Jamaica through a different lense.
In a new art exhibit titled “By the Rivers of Babylon,” visual artist and New York University professor Jacqueline Bishop analyzes her homeland in recent times. The monthlong exhibit, which opens on March 30 at Sro Gallery, was inspired by the aftermath of the infamous international manhunt for gang leader Christopher “Dudus” Coke in 2010, and the decades-old tourist perception of the island nation — two extremes in which outsiders often see Jamaica, said Bishop. And in her search for family during the manhunt she discovered something unsettling.
“My first instinct was to get an idea of what was going on because I still had friends and family in Jamaica, but in trying to get through and find information online — I kept running into idyllic tourist images,” she said. “And this juxtaposition became an arising problem for me.”
From that moment on, Bishop began to examine the way Jamaica was seen through the eyes of the world, and challenge how it was seen. Working in France at the time, she felt conflicted on what it personally meant to her. And a few of her first artworks in the 36-piece exhibit highlighted those two extremes.
“I am an American citizen and a Jamaican citizen who ended up in France working for the U.S., so I felt that both parts of myself were at war over this guy,” said Bishop. “The Dudus and landscape paintings came out of that, and I started doing a body of work against those typical images because I always felt there were two sides people saw Jamaica — the tourist side and the gritty images of the inner city.”
Some of the art depicts a street vendorship, shantytowns and homes, and some written work.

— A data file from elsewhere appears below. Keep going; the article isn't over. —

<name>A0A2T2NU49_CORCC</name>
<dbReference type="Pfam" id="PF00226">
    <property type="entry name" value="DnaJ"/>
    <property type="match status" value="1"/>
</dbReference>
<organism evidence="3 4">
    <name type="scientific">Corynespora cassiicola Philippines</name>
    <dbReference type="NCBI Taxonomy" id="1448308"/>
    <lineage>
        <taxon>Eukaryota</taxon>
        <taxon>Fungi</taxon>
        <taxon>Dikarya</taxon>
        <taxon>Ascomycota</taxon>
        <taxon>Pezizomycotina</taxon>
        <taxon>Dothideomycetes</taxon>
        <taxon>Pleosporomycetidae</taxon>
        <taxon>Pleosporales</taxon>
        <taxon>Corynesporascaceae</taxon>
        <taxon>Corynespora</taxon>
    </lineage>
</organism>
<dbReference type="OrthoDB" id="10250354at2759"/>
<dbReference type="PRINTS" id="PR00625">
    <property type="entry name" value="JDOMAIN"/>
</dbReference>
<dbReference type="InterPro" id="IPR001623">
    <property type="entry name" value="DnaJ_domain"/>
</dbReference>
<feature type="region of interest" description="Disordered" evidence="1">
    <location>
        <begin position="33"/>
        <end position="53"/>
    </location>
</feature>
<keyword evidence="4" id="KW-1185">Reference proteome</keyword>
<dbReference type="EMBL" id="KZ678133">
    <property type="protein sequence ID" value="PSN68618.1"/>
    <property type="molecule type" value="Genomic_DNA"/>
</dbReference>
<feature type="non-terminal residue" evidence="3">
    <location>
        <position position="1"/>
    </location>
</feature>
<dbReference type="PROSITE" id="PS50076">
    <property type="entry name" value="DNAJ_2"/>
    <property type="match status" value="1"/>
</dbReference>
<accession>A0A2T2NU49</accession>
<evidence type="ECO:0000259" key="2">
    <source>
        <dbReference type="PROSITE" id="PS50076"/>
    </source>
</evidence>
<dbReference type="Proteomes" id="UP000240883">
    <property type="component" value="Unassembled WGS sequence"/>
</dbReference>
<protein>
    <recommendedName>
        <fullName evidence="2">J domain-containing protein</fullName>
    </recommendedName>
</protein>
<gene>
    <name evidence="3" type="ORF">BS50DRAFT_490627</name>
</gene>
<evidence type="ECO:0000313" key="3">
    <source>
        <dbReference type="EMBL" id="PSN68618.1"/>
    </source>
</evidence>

The artwork stands to be somewhat of a lesson for anyone who categorizes the country in one way, said Bishop. She says her art is a learning opportunity for guests to see the many aspects of Jamaica.
“They can learn that Jamaica is a very complex place and it is not one thing or the other. Dudus will never define Jamaica and tourism will never define it either,” said Bishop. “And neither will Babylon or Zion define it because Jamaica is a mixture of all of these things and I hope people takeaway that Jamaica is a very complicated place, and trying to flatten it into one specific place is not feasible.”
Bishop said her mission with her artwork was also to foster and build more intra-Caribbean relationships and give light to issues yet to be heard.
“If this exhibit prompts one thing, it’s the way in which we connect with other Caribbean islands and foster dialogue and build bridges,” she said. “My work is to be the voice for the voicelessness, tell untold stories, and foster bridges.”
“By the Rivers of Babylon” at Sro Gallery [1144 Dean St. between Nostrand and Rogers avenues in Crown Heights, (347) 489-6189, www.sroga